Move over, Jeeves, for Google Home

Tech giant Google is making inroads into smart homes with its first home assistant device, which can pick up voice commands and intelligently perform actions based on context and previous instructions.

The device, Google Home, was one of the new products announced at this year's Google I/O (Input/Output) developer conference, which is in its 10th year and held for the first time at the Shoreline Amphitheatre in Silicon Valley.

Slated to be released later this year, Google Home is a cylinder the size of a small vase, with a base that doubles as a speaker. Users can send it voice commands to perform searches, make dinner reservations or book them an Uber ride.

Google chief executive Sundar Pichai said at the three-day event on Wednesday: "We want users to have an ongoing, two-way dialogue with Google, and to help get things done in the real world."

Google Home is a direct answer to tech rival Amazon's smart home assistant, the Echo, which was released in 2014 and the first smart home assistant with a comprehensive voice command range.

Google Home is powered by a software called Google Assistant, which allows users to have a natural conversation with their mobile devices or Google Home device, based on the software's combination of machine learning, voice recognition and online search.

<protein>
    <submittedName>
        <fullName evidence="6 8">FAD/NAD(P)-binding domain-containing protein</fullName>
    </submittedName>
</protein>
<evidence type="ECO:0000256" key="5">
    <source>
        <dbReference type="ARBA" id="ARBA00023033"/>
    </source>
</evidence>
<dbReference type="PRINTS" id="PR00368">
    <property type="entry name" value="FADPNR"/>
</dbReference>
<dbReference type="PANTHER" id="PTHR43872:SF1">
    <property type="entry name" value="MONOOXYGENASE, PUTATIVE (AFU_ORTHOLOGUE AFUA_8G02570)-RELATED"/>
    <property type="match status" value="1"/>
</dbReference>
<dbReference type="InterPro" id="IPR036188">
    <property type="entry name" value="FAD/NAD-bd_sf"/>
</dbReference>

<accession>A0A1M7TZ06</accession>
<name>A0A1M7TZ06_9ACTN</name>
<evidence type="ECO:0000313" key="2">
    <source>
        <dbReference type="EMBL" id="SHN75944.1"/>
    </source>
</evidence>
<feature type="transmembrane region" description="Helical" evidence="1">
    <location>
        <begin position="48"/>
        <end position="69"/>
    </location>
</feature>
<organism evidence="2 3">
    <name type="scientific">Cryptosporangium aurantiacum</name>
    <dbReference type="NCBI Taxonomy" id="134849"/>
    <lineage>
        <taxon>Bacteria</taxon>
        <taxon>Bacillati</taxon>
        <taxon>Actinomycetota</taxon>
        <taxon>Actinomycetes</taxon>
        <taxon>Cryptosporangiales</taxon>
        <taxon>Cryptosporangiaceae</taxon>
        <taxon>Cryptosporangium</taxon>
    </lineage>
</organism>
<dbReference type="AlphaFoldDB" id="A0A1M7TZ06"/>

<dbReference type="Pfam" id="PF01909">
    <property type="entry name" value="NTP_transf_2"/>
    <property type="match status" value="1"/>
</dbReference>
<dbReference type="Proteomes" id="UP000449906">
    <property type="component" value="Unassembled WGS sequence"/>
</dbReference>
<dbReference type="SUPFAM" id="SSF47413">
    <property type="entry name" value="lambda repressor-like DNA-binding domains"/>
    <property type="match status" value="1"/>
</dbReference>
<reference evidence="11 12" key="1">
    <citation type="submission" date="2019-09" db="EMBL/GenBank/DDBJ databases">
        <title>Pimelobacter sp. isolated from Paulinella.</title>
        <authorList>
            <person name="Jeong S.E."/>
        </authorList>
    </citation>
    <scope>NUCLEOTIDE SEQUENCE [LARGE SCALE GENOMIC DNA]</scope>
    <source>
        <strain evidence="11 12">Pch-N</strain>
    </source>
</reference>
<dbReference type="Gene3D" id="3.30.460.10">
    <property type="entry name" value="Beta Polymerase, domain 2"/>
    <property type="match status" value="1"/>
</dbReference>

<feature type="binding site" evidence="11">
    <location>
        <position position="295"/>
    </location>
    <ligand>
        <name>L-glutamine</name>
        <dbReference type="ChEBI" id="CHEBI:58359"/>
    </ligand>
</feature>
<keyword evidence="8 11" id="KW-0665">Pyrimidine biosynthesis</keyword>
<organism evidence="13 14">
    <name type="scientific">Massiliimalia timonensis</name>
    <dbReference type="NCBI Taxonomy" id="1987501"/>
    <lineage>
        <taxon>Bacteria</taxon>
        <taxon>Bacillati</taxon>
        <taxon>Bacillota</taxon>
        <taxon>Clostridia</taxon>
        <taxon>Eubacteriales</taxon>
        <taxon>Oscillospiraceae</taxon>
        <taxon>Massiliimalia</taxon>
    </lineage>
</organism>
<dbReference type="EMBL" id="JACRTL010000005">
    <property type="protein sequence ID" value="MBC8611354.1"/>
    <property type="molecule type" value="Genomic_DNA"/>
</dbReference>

For example, users can ask "What movies are showing tonight?" and Google Home will bring up recommended movies playing in nearby theatres, before asking if the user would like to buy tickets and buying them if the user said "yes".

"We think of this assistant as an ambient experience that extends across devices," said Mr Pichai. "It'll be on their phones, the devices they wear, in their cars, and in their homes."

Google also announced a messaging app called Allo in a space dominated by the likes of WhatsApp. It features a smart reply feature which gives users reply suggestions based on messages received, and a whisper or shout function that allows users to tailor the size of the messages to convey how emotional they are.

Also announced was a video-calling app called Duo, which allows users to see a live-stream video preview of the caller even before they pick up the call. When they answer, the app enters seamlessly from the video preview into a video call. Both Allo and Duo will be released for Android and iOS later this year.

Google's latest mobile operating system, Android N, will be equipped with VR,which allows users to immerse themselves more fully in VR games or videos. Their VR platform, called Daydream, will include a VR headset and a controller.

This article was first published on May 20, 2016.
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